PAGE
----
MRSA: A Bit of Good News

February 24, 2009

Increasing microbial resistance to antibiotics is leading to an increase in MRSA infections in a variety of populations.

MRSA (methicillin resistant staphylococcus aureus) has become a scourge of public health. Increasing microbial resistance to antibiotics, as well as the ongoing rather casual use of these powerful agents, is leading to an increase in MRSA infections in a variety of populations. Some people becoming infected are in groups not previously considered at risk. This is a significant cause of both morbidity and mortality. Even young people are dying from MRSA infections.

However, in the article by Burton et al, some encouraging progress is seen. This report caught my eye as I used to see patients in a neurology/neurosurgery ICU, and MRSA was an ever-present problem. The authors report on trends in central line infections in ICUs, which are part of a voluntary monitoring coalition. They looked at data from 1997 to 2007 in a CDC database. While only 62 hospitals participated in 1970, by 2004 nearly 300 hospitals in 37 states were submitting data. Data were broken out by type of ICU, academic affiliation, and other factors.


Overall, infections increased from 1997 to 2001, but decreased thereafter. A total of 33,587 infections were identified, of which 7.4% were MRSA and 4.7% were Staph infections sensitive to methicillin. The percentage of central line infections due to MRSA increased over the monitoring period. The bigger news, however, is the overall 49.6% decrease in MRSA infections in the period. This more than offset the increase in percentage of infections from MRSA. The biggest decrease in infections from 2001-2007, 69.2%, was seen in surgical ICUs. That is a decline of almost 3/4. These decreases mirror an overall decrease in central line infections over the period, and this may be responsible for some of the improvement in MRSA incidence. The one exception to the trend in MRSA infections was pediatric ICUs, but there was at least no increase seen over the monitoring period.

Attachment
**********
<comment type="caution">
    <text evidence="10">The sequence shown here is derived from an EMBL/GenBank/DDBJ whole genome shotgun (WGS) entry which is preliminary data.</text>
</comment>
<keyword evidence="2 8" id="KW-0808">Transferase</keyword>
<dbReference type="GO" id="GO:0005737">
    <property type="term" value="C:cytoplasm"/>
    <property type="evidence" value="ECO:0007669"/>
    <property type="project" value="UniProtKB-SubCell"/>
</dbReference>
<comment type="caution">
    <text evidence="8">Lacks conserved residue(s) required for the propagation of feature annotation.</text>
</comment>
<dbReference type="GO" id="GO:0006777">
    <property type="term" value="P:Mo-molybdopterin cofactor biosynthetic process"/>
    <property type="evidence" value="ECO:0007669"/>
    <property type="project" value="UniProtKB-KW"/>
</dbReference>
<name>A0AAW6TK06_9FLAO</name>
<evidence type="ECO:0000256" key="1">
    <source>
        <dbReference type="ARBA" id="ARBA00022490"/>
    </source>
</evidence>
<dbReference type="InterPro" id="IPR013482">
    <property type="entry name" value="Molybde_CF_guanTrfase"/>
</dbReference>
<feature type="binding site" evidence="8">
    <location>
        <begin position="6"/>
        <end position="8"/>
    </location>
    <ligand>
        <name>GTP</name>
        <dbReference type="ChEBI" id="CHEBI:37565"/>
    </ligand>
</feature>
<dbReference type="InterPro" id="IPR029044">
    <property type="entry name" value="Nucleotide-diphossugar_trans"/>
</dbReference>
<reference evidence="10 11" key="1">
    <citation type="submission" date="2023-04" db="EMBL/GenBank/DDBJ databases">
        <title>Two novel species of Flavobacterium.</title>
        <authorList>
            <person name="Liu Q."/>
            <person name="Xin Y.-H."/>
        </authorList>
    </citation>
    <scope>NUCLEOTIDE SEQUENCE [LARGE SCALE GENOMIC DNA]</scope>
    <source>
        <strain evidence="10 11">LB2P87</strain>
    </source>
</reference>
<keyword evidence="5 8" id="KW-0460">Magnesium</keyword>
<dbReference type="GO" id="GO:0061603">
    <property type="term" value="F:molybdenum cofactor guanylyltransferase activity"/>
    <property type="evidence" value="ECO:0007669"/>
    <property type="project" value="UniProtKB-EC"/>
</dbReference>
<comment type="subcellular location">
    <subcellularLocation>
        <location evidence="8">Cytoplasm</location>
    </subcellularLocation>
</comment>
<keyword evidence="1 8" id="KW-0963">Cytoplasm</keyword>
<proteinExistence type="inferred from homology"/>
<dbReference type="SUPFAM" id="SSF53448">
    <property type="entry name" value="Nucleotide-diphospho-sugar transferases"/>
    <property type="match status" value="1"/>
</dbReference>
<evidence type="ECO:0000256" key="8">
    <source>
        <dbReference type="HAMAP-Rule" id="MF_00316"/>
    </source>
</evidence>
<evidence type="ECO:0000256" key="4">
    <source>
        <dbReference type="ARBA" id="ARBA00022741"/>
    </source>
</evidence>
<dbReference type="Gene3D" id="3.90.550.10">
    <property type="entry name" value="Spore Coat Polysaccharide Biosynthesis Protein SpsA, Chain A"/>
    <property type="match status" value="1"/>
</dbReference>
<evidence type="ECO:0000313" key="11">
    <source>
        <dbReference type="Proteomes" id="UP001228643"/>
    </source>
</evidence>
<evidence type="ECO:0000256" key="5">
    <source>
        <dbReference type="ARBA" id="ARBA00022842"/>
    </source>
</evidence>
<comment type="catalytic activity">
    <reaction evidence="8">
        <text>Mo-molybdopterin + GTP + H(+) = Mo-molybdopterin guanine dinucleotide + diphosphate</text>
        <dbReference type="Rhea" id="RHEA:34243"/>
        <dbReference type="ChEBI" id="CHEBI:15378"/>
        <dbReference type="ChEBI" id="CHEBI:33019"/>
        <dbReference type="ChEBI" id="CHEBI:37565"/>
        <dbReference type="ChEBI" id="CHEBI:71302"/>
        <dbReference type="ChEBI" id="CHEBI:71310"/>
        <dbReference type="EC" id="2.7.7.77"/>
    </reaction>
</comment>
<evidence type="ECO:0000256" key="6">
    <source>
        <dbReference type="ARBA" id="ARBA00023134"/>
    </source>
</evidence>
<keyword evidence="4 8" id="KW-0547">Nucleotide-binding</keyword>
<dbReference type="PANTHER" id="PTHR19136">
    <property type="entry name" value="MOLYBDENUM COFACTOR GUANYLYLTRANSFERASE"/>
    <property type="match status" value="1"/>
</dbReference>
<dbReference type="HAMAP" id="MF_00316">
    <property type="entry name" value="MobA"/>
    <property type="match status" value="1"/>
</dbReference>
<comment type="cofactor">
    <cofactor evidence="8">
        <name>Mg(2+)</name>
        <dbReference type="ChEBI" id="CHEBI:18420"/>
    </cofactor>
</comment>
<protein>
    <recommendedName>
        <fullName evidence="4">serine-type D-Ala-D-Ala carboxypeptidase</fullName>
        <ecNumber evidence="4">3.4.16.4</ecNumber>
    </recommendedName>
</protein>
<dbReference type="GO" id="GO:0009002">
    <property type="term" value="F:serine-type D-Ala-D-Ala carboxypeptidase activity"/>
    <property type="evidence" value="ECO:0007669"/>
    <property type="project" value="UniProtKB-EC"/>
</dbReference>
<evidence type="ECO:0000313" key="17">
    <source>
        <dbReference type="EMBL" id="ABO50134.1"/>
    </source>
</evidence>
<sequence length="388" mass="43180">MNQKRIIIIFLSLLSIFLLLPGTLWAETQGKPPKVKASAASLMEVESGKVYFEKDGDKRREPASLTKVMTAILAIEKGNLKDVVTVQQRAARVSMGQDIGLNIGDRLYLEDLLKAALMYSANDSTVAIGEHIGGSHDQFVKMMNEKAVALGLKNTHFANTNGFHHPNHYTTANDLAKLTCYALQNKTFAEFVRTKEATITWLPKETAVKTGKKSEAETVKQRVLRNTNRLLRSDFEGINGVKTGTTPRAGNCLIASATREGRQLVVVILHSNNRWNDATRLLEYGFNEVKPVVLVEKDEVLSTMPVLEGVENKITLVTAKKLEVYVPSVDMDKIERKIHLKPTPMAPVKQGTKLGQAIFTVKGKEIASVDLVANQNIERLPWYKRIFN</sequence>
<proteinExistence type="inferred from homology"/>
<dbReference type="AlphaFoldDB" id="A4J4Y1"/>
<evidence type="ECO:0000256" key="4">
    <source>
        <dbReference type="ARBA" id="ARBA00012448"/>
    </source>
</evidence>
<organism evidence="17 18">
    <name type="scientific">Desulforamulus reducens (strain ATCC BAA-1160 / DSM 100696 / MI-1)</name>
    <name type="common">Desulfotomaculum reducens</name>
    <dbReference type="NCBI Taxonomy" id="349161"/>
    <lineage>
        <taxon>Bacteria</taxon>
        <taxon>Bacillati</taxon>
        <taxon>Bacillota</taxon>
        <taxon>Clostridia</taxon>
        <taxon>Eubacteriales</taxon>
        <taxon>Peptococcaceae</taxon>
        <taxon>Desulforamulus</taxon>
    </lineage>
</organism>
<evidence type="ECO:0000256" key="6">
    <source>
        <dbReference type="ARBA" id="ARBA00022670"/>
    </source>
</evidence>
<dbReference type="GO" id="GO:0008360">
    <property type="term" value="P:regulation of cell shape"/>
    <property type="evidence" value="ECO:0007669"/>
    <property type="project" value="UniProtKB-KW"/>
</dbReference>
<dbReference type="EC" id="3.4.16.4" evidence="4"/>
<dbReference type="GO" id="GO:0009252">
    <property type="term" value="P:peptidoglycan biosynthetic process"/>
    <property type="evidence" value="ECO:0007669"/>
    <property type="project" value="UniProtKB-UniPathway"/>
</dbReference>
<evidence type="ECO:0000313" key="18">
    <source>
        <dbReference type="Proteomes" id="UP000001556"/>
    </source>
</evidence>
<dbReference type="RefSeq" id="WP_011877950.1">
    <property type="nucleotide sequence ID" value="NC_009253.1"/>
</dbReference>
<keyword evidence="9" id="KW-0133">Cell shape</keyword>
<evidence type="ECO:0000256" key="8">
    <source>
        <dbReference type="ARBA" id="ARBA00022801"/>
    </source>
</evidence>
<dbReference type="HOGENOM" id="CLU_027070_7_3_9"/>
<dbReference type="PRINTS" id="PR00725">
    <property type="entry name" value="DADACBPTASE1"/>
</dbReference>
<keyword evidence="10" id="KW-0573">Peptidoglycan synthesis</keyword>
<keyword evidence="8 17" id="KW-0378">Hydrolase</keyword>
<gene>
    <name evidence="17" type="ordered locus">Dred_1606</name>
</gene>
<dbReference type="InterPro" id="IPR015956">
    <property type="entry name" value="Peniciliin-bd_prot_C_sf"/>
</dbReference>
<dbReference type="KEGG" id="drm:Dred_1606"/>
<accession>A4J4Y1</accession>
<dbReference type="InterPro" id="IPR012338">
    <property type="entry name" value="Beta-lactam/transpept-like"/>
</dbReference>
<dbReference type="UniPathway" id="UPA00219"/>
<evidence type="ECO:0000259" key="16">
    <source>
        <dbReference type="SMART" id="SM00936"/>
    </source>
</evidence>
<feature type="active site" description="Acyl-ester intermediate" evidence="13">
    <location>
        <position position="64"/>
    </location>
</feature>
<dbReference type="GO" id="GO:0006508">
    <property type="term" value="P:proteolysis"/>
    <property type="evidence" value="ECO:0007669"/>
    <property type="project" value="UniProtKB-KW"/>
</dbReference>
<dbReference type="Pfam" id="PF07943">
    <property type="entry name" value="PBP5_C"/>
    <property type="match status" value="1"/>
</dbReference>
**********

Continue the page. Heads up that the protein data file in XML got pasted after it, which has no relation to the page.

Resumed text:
A variety of important limitations are highlighted. The specific contributors (prevention guidelines, central line insertion protocols, hand hygiene, etc) to the decrease are unknown. Also, many ICUs do not report infections to the database the authors studies, and the data do not cover infections outside the ICU or the hospital. The specific ICUs reporting changed over time, so the population studied was not homogeneous. And, possibly of most importance, the study looked only at Staphylococcus aureus and not other bacteria, which account for a large majority of central line infections (in particular coagulase negative Staph).

Also noted is the problem interpreting the oft-reported statistic of percentage of resistant infections, as this does not take into account the absolute incidence of MRSA infections, which may be decreasing. So, the reader is advised to take such percentage statistics with a grain of salt.

The interested reader is also referred to the editorial by Climo, which discussed this study in more detail.

This study is important. Whatever the underlying reasons, MRSA central line infections in adult ICUs have decreased a good deal. Perhaps measures such as better hand hygiene play a part. If so, we may see at least a leveling off of MRSA infections in other settings in future.